Problem: Cl 2 will do an oxidative addition most readily to which of the following complexes. Why?
Problem: CH 3 Br will do an oxidative addition most readily to which of the following complexes. Why?
Oxidative Coupling The Cr on the right now has two new anionic alkyl ligands forming a metallocyclopentane ring system. We have done an oxidative addition, but in forming a new bond between the two ethylene ligand (and losing the original double bonds) we have coupled the two ligands together. While this is an oxidative addition, there is a special term for this type of reaction called oxidative coupling. The metal is being oxidized to create two new anionic ligands, but the original two neutral ligands also form a new bond between them, instead of fragmenting apart to make two new independent anionic ligands.
Hydrogenolysis The only way that early transition metals with d 0 counts can activate H 2. Lanthanides and actinides also typically use hydrogenolysis. As with oxidative addition, the metal center needs to have an empty orbital to bind the H 2 and an anionic ligand (e.g., alkyl, halide) that can be protonated off. No change in oxidation state of the metal.
Reductive Elimination A reductive elimination reaction is the reverse of an oxidative addition. It is a reaction in which two cisoidal anionic ligands on a metal center couple together. Each anionic ligand pushes one electron back onto the metal center (in the case of a monometallic complex) to reduce it by 2e-. The coupled anionic ligands then usually fall off the metal center as a neutral molecule.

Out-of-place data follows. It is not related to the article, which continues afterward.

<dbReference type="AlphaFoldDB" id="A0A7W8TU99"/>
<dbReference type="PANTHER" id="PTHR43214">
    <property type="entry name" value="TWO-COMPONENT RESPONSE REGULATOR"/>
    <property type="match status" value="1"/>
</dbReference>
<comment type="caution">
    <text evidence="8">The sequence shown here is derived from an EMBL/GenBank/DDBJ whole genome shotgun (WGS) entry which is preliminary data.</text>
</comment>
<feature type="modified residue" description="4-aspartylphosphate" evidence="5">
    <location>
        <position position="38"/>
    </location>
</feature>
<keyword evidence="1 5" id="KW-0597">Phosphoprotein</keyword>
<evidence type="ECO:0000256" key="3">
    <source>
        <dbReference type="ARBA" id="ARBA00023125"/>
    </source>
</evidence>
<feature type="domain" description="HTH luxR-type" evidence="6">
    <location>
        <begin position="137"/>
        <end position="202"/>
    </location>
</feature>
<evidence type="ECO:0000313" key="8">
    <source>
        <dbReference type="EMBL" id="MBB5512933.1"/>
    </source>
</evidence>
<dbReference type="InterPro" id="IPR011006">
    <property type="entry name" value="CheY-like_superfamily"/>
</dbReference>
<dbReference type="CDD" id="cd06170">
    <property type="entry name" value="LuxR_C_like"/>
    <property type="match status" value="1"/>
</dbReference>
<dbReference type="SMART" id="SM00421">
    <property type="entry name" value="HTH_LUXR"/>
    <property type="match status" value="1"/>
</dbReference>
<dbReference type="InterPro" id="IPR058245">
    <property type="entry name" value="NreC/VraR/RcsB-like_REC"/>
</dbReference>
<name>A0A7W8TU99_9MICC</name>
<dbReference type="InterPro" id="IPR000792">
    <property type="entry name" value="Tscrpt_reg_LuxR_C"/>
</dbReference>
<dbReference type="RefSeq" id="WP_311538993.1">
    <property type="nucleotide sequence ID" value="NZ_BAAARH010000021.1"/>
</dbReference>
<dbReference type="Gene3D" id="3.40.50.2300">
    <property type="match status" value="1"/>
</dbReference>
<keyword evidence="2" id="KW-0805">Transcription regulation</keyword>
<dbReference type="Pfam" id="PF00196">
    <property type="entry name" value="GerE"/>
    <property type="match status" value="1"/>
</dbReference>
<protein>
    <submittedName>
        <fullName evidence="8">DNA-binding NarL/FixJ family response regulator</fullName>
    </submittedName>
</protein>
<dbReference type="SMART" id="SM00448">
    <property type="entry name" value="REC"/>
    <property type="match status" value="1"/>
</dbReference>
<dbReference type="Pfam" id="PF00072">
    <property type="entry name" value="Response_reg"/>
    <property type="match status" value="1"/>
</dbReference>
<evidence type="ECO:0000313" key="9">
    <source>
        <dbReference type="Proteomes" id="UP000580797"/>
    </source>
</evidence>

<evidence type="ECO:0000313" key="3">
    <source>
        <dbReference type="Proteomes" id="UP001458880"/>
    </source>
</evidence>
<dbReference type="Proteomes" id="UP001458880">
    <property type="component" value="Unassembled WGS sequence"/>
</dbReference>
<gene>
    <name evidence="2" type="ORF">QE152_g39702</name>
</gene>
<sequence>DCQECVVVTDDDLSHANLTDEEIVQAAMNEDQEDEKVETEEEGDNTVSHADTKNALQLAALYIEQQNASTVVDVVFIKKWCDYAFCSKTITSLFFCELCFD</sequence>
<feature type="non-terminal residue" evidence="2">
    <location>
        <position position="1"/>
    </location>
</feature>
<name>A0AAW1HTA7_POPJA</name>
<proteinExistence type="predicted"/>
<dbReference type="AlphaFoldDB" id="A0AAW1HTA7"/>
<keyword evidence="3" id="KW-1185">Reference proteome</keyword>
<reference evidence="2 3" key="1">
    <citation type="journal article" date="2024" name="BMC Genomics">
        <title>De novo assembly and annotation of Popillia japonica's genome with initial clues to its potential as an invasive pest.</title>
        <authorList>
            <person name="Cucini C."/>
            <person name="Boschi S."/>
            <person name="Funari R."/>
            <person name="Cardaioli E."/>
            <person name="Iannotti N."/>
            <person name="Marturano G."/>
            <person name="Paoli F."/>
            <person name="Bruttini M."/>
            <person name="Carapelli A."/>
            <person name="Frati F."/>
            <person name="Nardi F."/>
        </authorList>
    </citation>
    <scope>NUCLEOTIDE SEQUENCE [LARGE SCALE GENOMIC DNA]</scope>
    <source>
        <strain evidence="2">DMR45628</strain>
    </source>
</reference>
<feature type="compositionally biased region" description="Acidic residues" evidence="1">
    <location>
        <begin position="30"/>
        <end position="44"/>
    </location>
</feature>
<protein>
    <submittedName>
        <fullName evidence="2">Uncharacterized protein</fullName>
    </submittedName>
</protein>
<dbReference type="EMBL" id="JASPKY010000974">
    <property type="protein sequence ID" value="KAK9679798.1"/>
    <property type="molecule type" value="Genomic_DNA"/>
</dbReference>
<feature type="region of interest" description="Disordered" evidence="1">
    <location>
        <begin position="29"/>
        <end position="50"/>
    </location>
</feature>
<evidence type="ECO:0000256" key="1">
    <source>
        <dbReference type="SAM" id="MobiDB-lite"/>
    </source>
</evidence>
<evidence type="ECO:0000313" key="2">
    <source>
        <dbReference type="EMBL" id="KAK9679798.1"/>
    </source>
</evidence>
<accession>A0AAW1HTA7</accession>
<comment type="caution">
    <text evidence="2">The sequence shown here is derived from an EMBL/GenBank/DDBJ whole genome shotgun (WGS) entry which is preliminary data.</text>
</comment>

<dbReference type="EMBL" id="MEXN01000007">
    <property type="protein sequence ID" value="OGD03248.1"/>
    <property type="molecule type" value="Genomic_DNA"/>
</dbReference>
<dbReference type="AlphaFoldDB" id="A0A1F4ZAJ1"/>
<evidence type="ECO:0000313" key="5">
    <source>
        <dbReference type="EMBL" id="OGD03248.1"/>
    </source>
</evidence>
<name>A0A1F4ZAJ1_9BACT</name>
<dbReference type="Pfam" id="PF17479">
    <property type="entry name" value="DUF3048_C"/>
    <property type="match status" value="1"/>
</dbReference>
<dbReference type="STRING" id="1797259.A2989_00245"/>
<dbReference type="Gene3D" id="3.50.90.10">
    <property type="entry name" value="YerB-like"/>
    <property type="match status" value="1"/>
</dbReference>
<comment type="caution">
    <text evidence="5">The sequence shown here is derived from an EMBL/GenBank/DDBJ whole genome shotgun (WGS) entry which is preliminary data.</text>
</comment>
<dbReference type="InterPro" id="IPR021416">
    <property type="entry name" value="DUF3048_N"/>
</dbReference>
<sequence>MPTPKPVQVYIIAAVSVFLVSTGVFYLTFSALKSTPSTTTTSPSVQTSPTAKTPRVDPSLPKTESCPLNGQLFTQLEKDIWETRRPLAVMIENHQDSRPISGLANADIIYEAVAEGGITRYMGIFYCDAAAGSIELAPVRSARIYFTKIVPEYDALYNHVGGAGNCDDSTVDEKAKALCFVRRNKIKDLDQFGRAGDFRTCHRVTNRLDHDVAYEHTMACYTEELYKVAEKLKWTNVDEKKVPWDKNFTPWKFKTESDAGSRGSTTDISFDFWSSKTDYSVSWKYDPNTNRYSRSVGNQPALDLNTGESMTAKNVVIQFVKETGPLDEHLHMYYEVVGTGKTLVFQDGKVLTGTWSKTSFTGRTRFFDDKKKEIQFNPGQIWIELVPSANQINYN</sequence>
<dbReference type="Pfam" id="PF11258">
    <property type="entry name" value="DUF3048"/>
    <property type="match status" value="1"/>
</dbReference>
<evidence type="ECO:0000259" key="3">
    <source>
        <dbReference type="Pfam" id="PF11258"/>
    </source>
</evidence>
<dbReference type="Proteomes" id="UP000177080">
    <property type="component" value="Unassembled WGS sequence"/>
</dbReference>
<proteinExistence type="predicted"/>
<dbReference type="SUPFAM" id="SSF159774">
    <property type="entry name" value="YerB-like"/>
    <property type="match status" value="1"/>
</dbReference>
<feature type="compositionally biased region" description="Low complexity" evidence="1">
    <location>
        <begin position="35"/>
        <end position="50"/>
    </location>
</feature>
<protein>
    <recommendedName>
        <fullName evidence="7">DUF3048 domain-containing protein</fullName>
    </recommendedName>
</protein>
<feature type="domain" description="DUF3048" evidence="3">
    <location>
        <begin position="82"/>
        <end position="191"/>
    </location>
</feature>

While reductive elimination can occur from saturated 18e- complexes (so long as the two ligands that you want to reductively eliminate are cisoidal to one another), it has been shown that reductive elimination can be promoted by a ligand dissociation generating an unsaturated and more electron-deficient metal center.
In studying the above system, it was also found that one could have reductive elimination of CH 3 I from the starting 18e- complex. This reaction, however, is very reversible due to the high reactivity of CH 3 I for doing an oxidative addition back reaction with the electron-rich neutral Pt(+2) complex to make the Pt(+4) octahedral compound.
Problem: Which of the following compounds will be most likely to do a reductive elimination of ethane (CH 3 -CH 3 )? Why?
Binuclear Systems Complexes with two (or more) adjacent metal atoms can also participate in oxidative addition and reductive elimination reactions. This often involves both metal centers. If so, then each metal changes its oxidation state by only ±1, instead of ±2 as occurs with single metal centers. This also often involves the making or breaking of a M-M bond, depending on what is present in the starting complex.
In general bimetallic reductive eliminations occur across two metals when there is a M-M bond and when one can have good overlap of the two groups orbitals. Notably, there are very few if any examples of two alkyl groups performing a bimetallic reductive elimination.
Problem: Which of the two bimetallic complexes shown below will be most likely to do a reductive elimination of H 2 ? Why? (P = PR 3 groups) AB